The secrets of Taking New York: putting the structure in structured reality

How was it cast? Is it scripted? Is it replacing Made in Chelsea? Educating Yorkshire producer David Clews reveals all...

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Structured reality is big in Britain. The Only Way is Essex, Geordie Shore and Made in Chelsea are watched with relish (and tweeted about) by swathes of teenagers and 20-somethings. Part soap, part reality, these glossy offerings have sprung from the 2006 US show The Hills, which followed the romantic trials and tribulations of a group of rich Californian teens.

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David Clews, who produced the 2013 ob-doc Educating Yorkshire, is now overseeing E4’s Taking New York, which follows a bunch of Brits having a brilliant (if drama-filled) time in the Big Apple. He took Radio Times behind the scenes of the structured reality world…

How did you cast Taking New York?

It’s a small community out there – most of the Brits gravitate towards each other so they’ll point you in the direction of different people. Everything from street casting to announcement was done on websites and social media groups and popular places where young Brits hang out and work in NY. We could work our way through the British community and meet everybody.

So they had already met before the series started?

Yes, some had. Jamie and Ben and Danny all live together – they’re models in NY. We didn’t realise when we were casting but the twins, Amy and Megan, had actually worked with the boys in Abercrombie and Fitch in London beforehand. There were some circles that knew each other and some that didn’t and that’s definitely part of the show – the relationships and friendships that are formed through the series.

Do you think you’ve found a good enough mix to make the show Made in Chelsea-style addictive?

I think they’re a great cast and that’s what you spend a long time doing in terms of casting for a series like this. You never know but people so far really like the cast  and I think there’s the right mix of humour and warmth and likeability as well as characters with egos. You need that mix.

Is this very sleek programming with its high production values the future of constructed reality?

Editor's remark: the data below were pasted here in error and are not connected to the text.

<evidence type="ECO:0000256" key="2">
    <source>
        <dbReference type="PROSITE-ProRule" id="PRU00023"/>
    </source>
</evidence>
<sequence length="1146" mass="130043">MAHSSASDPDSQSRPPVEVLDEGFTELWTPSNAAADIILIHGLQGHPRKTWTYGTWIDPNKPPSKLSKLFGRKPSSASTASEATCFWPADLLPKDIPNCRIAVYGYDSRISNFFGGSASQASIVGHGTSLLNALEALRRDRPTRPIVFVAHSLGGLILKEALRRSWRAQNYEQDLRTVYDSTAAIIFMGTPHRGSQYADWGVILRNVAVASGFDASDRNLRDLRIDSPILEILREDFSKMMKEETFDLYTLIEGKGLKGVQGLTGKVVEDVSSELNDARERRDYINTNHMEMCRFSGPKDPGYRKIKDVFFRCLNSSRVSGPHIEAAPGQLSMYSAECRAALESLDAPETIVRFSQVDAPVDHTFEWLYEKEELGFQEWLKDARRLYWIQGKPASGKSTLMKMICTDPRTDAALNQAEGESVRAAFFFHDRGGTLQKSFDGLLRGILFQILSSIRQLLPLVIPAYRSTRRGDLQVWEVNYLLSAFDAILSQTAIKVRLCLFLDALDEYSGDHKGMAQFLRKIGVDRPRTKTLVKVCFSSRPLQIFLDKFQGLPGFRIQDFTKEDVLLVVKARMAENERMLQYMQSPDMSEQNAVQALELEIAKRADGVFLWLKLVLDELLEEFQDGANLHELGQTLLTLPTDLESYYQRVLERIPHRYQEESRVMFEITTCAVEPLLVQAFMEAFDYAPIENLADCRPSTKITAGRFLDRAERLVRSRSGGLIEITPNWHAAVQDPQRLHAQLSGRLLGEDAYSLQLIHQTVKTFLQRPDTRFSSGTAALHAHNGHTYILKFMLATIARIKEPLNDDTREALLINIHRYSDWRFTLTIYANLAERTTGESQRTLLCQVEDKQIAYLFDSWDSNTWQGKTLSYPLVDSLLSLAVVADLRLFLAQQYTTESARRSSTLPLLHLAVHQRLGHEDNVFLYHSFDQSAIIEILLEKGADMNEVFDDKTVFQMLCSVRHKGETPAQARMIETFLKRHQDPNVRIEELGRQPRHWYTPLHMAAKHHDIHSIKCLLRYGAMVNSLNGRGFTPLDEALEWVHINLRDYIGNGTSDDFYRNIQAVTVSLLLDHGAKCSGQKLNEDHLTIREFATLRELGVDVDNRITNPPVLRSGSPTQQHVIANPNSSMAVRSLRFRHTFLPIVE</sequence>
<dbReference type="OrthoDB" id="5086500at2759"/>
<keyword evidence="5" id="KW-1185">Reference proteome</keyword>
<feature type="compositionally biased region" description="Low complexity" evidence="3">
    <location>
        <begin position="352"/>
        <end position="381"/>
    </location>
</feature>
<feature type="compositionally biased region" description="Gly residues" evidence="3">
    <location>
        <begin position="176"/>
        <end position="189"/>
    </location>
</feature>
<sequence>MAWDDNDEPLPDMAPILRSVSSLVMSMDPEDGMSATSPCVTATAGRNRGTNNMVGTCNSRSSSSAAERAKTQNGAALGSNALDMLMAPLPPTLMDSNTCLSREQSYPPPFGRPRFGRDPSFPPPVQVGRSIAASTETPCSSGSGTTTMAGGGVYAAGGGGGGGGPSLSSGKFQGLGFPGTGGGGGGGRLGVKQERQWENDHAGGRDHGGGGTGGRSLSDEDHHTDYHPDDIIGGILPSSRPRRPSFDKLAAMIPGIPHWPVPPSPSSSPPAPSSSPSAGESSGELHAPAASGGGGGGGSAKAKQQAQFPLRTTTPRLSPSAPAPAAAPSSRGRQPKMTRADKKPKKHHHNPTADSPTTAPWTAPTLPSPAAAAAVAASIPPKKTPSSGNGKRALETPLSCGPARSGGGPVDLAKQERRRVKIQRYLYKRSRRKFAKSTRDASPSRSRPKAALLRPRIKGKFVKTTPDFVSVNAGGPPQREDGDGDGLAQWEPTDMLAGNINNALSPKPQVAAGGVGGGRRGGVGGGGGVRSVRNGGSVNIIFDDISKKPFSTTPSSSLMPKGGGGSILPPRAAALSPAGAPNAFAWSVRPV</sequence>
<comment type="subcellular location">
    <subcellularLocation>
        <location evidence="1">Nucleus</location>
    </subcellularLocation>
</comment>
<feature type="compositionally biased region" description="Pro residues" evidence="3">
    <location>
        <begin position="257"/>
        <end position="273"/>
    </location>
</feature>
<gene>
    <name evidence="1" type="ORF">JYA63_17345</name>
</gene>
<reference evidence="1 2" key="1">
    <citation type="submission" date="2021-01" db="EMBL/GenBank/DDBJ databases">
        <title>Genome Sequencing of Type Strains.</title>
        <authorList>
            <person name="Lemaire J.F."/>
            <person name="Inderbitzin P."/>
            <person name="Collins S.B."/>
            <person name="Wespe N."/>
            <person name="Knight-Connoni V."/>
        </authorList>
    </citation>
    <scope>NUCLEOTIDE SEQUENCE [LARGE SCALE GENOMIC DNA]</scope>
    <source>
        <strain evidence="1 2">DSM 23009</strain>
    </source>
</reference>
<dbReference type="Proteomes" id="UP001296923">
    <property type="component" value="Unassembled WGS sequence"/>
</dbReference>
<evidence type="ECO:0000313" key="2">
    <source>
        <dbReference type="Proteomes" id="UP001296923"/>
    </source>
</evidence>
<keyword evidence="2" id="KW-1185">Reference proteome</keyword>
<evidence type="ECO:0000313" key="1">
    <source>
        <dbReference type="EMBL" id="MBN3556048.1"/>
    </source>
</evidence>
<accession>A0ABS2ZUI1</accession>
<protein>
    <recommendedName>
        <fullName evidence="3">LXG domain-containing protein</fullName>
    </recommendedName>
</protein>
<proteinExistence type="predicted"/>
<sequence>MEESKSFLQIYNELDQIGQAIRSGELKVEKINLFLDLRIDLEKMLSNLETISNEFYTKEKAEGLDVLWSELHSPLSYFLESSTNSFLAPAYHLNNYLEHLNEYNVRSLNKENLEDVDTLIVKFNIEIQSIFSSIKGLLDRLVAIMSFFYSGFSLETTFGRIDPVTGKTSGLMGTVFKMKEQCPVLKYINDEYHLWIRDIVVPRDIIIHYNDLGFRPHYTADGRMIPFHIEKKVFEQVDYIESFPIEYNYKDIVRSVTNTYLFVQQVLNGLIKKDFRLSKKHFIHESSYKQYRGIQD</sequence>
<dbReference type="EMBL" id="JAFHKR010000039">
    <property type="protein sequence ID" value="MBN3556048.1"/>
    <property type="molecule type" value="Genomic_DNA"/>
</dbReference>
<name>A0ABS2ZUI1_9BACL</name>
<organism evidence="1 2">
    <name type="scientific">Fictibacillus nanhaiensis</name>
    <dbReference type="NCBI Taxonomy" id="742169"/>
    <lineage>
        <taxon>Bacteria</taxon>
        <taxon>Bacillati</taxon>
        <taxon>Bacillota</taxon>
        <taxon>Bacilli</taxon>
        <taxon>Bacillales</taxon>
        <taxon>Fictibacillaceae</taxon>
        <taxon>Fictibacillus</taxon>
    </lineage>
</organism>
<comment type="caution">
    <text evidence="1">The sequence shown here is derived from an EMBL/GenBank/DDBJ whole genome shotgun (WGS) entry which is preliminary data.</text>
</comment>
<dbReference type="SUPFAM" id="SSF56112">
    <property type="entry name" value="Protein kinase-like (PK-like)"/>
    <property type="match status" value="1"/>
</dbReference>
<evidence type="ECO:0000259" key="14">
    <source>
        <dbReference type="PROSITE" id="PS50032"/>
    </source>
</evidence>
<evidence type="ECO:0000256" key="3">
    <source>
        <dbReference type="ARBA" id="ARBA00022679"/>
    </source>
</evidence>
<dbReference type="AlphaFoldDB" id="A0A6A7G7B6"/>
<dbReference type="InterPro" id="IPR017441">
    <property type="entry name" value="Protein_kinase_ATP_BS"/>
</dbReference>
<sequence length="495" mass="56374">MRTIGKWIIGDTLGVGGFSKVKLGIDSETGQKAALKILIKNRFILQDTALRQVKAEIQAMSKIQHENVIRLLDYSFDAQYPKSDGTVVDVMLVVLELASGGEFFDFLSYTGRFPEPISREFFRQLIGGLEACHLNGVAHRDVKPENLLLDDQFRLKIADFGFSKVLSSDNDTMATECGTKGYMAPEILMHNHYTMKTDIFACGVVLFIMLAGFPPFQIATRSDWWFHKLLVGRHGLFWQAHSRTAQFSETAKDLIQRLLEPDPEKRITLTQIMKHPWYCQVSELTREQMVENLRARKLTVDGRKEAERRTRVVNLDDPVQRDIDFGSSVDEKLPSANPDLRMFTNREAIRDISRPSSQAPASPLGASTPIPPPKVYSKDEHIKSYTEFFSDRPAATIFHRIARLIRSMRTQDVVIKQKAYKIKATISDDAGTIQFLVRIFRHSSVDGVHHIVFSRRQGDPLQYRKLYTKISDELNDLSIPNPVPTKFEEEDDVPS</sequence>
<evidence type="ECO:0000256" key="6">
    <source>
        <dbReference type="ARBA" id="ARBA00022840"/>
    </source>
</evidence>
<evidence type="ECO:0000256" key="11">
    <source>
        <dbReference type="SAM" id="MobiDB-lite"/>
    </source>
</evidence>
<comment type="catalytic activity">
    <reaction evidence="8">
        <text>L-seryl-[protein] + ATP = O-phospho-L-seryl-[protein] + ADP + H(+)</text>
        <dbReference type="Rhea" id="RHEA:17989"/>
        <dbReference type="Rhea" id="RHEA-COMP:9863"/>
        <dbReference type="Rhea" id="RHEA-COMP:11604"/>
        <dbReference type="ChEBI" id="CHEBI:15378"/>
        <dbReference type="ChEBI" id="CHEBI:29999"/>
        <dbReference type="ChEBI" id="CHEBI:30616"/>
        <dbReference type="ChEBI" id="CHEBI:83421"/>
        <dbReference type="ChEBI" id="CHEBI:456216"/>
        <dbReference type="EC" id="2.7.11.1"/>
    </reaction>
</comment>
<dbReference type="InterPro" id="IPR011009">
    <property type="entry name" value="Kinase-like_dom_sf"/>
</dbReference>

That’s the $6 million question. We wanted to make a constructed series about young people living in a different city. And obviously NY is such an iconic city that people can either dream about going there or relate to that.

These aren’t people from a privileged background in the way they are from MIC. They’re normal people doing different things so I think that makes it more relatable. But where it goes beyond that, I’m not sure. This is my production company, TwoFour, dipping our toes into reality TV.

What was the appeal of this kind of programme after making the acclaimed Educating Yorkshire?

There’s an audience out there for it and they’re really well-loved shows and have such a huge fan base. It may not be as worthy but it is real people and real emotions.

Personally, it was interesting for us as a company to see if we can crack it as well. I don’t want to just be making fixed rigged series and I like the idea of doing something different.

How scripted is Taking New York?

Scenes are constructed but we take it all from their real lives. There definitely were certain members of the cast meeting each other for the first time at the start of the series and you could argue that they wouldn’t have met if they hadn’t been in the TV series – but at the same time they do all live in NY and they are all in the same circles.

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But in terms of their emotions and reactions, they are all genuine and we never want the cast in any way to be acting. It’s all based on their relationships and what’s actually happening in those circumstances.